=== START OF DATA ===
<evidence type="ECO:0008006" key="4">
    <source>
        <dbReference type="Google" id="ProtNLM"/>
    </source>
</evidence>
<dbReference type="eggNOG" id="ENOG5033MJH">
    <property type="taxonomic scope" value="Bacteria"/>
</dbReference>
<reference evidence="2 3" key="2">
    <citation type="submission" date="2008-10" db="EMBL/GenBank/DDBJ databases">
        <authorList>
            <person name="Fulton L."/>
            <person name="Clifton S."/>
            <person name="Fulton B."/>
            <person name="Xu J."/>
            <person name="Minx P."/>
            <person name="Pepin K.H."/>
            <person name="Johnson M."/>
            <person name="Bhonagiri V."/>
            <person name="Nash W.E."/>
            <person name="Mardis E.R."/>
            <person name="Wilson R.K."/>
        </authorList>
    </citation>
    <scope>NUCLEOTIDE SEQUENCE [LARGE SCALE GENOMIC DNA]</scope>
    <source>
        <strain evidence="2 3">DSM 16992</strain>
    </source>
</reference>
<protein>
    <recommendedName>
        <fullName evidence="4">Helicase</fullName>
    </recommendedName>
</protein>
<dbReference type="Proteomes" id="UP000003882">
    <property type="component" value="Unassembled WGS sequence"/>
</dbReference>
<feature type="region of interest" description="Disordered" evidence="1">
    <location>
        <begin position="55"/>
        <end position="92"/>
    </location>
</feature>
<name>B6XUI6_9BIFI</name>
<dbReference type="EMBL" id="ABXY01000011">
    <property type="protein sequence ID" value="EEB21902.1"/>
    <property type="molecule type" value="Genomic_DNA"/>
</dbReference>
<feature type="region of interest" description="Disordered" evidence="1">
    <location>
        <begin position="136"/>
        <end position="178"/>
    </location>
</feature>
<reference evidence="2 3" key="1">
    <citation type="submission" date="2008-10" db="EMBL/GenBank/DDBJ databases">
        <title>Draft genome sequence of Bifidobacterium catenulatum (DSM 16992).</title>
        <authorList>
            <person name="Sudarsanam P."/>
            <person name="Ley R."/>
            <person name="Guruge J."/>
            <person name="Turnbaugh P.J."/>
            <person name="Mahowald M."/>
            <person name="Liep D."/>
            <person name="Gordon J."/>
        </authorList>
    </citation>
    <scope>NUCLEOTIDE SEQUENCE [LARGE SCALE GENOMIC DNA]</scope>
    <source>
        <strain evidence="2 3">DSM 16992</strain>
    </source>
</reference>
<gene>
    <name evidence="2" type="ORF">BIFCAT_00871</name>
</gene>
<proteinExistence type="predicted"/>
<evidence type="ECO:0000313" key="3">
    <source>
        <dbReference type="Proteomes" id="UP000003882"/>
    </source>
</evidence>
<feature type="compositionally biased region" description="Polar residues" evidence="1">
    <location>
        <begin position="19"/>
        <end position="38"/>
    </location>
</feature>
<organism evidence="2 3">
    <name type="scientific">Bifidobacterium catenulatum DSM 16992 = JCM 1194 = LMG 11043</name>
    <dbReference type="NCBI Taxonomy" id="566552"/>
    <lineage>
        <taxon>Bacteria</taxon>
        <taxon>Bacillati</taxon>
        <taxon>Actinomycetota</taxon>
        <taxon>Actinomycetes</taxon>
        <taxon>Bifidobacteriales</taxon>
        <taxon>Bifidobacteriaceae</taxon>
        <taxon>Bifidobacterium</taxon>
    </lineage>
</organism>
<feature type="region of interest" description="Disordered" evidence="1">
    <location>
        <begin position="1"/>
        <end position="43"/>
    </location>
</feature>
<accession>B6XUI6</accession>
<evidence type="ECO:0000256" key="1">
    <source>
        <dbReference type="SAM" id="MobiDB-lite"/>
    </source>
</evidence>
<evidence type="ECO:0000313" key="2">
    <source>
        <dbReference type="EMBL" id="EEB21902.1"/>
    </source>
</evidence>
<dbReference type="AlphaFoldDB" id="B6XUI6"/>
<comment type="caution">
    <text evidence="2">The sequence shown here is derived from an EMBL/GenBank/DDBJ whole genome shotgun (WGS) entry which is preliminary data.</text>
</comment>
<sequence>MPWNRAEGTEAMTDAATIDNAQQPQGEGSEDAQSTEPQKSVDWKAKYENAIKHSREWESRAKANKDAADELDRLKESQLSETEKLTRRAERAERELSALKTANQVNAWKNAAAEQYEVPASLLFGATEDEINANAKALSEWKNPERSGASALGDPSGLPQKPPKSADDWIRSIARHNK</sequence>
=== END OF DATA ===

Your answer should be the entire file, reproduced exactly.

<evidence type="ECO:0008006" key="4">
    <source>
        <dbReference type="Google" id="ProtNLM"/>
    </source>
</evidence>
<dbReference type="eggNOG" id="ENOG5033MJH">
    <property type="taxonomic scope" value="Bacteria"/>
</dbReference>
<reference evidence="2 3" key="2">
    <citation type="submission" date="2008-10" db="EMBL/GenBank/DDBJ databases">
        <authorList>
            <person name="Fulton L."/>
            <person name="Clifton S."/>
            <person name="Fulton B."/>
            <person name="Xu J."/>
            <person name="Minx P."/>
            <person name="Pepin K.H."/>
            <person name="Johnson M."/>
            <person name="Bhonagiri V."/>
            <person name="Nash W.E."/>
            <person name="Mardis E.R."/>
            <person name="Wilson R.K."/>
        </authorList>
    </citation>
    <scope>NUCLEOTIDE SEQUENCE [LARGE SCALE GENOMIC DNA]</scope>
    <source>
        <strain evidence="2 3">DSM 16992</strain>
    </source>
</reference>
<protein>
    <recommendedName>
        <fullName evidence="4">Helicase</fullName>
    </recommendedName>
</protein>
<dbReference type="Proteomes" id="UP000003882">
    <property type="component" value="Unassembled WGS sequence"/>
</dbReference>
<feature type="region of interest" description="Disordered" evidence="1">
    <location>
        <begin position="55"/>
        <end position="92"/>
    </location>
</feature>
<name>B6XUI6_9BIFI</name>
<dbReference type="EMBL" id="ABXY01000011">
    <property type="protein sequence ID" value="EEB21902.1"/>
    <property type="molecule type" value="Genomic_DNA"/>
</dbReference>
<feature type="region of interest" description="Disordered" evidence="1">
    <location>
        <begin position="136"/>
        <end position="178"/>
    </location>
</feature>
<reference evidence="2 3" key="1">
    <citation type="submission" date="2008-10" db="EMBL/GenBank/DDBJ databases">
        <title>Draft genome sequence of Bifidobacterium catenulatum (DSM 16992).</title>
        <authorList>
            <person name="Sudarsanam P."/>
            <person name="Ley R."/>
            <person name="Guruge J."/>
            <person name="Turnbaugh P.J."/>
            <person name="Mahowald M."/>
            <person name="Liep D."/>
            <person name="Gordon J."/>
        </authorList>
    </citation>
    <scope>NUCLEOTIDE SEQUENCE [LARGE SCALE GENOMIC DNA]</scope>
    <source>
        <strain evidence="2 3">DSM 16992</strain>
    </source>
</reference>
<gene>
    <name evidence="2" type="ORF">BIFCAT_00871</name>
</gene>
<proteinExistence type="predicted"/>
<evidence type="ECO:0000313" key="3">
    <source>
        <dbReference type="Proteomes" id="UP000003882"/>
    </source>
</evidence>
<feature type="compositionally biased region" description="Polar residues" evidence="1">
    <location>
        <begin position="19"/>
        <end position="38"/>
    </location>
</feature>
<organism evidence="2 3">
    <name type="scientific">Bifidobacterium catenulatum DSM 16992 = JCM 1194 = LMG 11043</name>
    <dbReference type="NCBI Taxonomy" id="566552"/>
    <lineage>
        <taxon>Bacteria</taxon>
        <taxon>Bacillati</taxon>
        <taxon>Actinomycetota</taxon>
        <taxon>Actinomycetes</taxon>
        <taxon>Bifidobacteriales</taxon>
        <taxon>Bifidobacteriaceae</taxon>
        <taxon>Bifidobacterium</taxon>
    </lineage>
</organism>
<feature type="region of interest" description="Disordered" evidence="1">
    <location>
        <begin position="1"/>
        <end position="43"/>
    </location>
</feature>
<accession>B6XUI6</accession>
<evidence type="ECO:0000256" key="1">
    <source>
        <dbReference type="SAM" id="MobiDB-lite"/>
    </source>
</evidence>
<evidence type="ECO:0000313" key="2">
    <source>
        <dbReference type="EMBL" id="EEB21902.1"/>
    </source>
</evidence>
<dbReference type="AlphaFoldDB" id="B6XUI6"/>
<comment type="caution">
    <text evidence="2">The sequence shown here is derived from an EMBL/GenBank/DDBJ whole genome shotgun (WGS) entry which is preliminary data.</text>
</comment>
<sequence>MPWNRAEGTEAMTDAATIDNAQQPQGEGSEDAQSTEPQKSVDWKAKYENAIKHSREWESRAKANKDAADELDRLKESQLSETEKLTRRAERAERELSALKTANQVNAWKNAAAEQYEVPASLLFGATEDEINANAKALSEWKNPERSGASALGDPSGLPQKPPKSADDWIRSIARHNK</sequence>